For most college students, being homesick is a painful, but normal, part of the transition. Being away from their families and homes, usually for the first time, can be a highly stressful time and a huge transition.

Similarly, I faced many of these obstacles when I moved away from home to the dorms of San Diego State to begin my freshman year, away from my house, family, and many of the friends I had maintained since kindergarten. However, I was also forced to overcome a rarer breed of transition when I moved away to start my college career. When I moved away from my home in Carlsbad, CA, I was also leaving behind my other half…literally.My identical twin, Mirabella (endearingly known as Bella), and I decided early on in applying for colleges that we would not attend the same one. Our entire lives, we had been lumped together, attending the same schools and being in the same classes, making the same friends, and eventually even both participating in many of the same extracurriculars, from our high school dance team to ceramics classes. People we did and didn't know simply referred to us as “the twins," banishing any notion of us as individuals. And while much of this, throughout my life, had been a blessing (I essentially had a built-in best friend), we both agreed when applying for colleges that this was the time in our lives that we needed distance from one another to grow and find our own paths without each other, without the shadows we sometimes (intentionally and unintentionally) cast on each other.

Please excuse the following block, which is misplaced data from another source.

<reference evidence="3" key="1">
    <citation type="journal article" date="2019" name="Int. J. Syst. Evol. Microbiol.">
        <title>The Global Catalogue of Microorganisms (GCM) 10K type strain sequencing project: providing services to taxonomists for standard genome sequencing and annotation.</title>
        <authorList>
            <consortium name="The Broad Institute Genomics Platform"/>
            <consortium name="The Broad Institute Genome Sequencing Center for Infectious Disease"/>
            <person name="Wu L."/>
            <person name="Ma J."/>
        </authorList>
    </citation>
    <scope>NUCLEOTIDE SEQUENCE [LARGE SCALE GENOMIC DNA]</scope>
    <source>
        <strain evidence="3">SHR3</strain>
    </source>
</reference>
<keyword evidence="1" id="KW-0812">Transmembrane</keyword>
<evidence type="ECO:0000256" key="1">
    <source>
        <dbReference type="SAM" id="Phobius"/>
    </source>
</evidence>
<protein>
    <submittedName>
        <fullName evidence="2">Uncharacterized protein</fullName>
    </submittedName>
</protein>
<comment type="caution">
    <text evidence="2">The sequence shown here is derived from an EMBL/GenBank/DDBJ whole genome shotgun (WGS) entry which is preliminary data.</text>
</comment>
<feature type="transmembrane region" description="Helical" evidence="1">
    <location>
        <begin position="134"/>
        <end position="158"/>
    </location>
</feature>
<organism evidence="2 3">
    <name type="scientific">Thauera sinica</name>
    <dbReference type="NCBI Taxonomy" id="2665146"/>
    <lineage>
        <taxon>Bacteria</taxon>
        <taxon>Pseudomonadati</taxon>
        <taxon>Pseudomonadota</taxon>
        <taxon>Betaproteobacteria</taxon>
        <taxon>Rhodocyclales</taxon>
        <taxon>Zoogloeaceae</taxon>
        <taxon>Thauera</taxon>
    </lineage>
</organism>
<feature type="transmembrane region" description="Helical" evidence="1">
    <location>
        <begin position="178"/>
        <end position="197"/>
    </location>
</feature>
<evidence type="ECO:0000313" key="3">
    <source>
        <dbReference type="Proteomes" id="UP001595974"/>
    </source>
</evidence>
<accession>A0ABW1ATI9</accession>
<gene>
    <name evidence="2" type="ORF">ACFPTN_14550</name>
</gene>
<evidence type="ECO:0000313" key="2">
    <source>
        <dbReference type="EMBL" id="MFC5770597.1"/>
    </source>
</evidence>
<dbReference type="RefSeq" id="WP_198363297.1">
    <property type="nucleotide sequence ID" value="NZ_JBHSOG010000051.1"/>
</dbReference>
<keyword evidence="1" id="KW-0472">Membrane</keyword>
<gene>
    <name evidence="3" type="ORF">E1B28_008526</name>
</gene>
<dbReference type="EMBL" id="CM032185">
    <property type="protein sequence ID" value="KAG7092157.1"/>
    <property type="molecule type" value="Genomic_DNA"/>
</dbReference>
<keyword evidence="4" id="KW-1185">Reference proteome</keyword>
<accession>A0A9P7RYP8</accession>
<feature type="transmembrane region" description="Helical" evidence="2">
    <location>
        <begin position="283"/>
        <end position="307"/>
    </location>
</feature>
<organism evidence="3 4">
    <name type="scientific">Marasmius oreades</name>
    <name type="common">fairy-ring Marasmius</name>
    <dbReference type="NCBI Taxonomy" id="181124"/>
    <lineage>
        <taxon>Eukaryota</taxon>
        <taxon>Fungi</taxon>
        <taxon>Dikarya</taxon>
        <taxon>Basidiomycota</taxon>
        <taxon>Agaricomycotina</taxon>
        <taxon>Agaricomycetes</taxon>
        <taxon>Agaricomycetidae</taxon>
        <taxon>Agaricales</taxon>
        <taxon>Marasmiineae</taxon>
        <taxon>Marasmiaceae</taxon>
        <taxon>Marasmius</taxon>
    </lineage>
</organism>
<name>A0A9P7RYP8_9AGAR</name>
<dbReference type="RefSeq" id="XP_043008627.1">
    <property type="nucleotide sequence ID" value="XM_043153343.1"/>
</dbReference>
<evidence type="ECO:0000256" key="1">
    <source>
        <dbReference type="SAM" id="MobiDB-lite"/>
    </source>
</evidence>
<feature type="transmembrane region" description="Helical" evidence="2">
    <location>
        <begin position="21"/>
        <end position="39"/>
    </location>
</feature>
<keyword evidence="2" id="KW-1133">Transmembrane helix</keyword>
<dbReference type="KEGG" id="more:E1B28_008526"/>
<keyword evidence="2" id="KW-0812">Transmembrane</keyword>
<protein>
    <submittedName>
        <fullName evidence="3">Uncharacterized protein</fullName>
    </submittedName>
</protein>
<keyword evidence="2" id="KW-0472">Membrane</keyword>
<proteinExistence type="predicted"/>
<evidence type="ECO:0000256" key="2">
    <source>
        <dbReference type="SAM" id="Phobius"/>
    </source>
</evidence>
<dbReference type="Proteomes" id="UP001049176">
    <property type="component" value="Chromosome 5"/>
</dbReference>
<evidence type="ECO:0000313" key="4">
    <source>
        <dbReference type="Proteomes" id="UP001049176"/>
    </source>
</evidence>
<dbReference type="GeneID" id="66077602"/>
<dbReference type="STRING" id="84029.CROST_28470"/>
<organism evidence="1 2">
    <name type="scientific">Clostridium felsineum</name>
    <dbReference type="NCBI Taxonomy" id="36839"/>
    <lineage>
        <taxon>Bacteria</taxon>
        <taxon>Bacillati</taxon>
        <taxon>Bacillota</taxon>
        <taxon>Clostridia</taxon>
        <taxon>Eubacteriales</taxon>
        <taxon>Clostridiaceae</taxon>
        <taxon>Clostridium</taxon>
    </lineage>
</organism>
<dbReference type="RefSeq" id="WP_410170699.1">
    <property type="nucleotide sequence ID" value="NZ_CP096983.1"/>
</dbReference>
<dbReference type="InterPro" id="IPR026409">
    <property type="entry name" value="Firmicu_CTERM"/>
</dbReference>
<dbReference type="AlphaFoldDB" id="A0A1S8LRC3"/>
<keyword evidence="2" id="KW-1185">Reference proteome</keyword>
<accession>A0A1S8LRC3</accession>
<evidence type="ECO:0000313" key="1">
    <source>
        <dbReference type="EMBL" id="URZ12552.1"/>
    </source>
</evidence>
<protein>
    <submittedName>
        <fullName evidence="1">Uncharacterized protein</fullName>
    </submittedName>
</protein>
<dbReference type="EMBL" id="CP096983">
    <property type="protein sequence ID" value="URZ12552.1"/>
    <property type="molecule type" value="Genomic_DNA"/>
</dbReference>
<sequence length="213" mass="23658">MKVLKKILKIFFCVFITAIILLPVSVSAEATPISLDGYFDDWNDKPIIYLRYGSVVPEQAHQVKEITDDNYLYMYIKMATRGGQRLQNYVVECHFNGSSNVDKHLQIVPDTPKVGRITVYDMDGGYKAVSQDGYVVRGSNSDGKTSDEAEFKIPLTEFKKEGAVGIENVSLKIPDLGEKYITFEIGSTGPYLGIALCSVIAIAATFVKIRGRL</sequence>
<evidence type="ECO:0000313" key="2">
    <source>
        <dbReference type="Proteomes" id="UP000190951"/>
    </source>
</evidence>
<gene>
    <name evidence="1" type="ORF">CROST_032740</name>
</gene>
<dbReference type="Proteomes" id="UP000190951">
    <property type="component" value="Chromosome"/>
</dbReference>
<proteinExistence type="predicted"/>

The transition to a life without always having my twin sister by my side has been a journey, one I am still adjusting to. As I chose to go south from our childhood home to San Diego State, my sister chose to trek 5 hours north to the University of California, Santa Barbara. Now, there is the homesick I feel when I think about missing my dog, my parents, my older sister, my dad's cooking, and my own (clean!) bathroom. Then there is the ever-present homesick I feel at the pit of my stomach when I miss my twin sister; my best friend, my favorite human, my confidante, the one who laughs and cries at the same things I do, my biggest protector, the only individual in the whole world who will ever literally understand exactly what it feels like to be me. This homesickness is unlike any sadness or obstacle I have ever had to face in my life; an emptiness that can only be described as feeling as though you are missing your other half.

However, the feeling of freedom and possibility I have discovered as I look at my life and what lies ahead of me is indescribable. Although I know I will always have Bella as my biggest support system, 500 miles away from her I have begun to learn what it means to truly be myself, standing alone. I've been forced to shed the dependence on her that I had comfortably cocooned myself in for much of my life, and without it I have found, as she has too, a new sense of self. And although I know she is always just a phone call, text, or train ride away, my life on my own without her has finally begun to feel like just that; my life.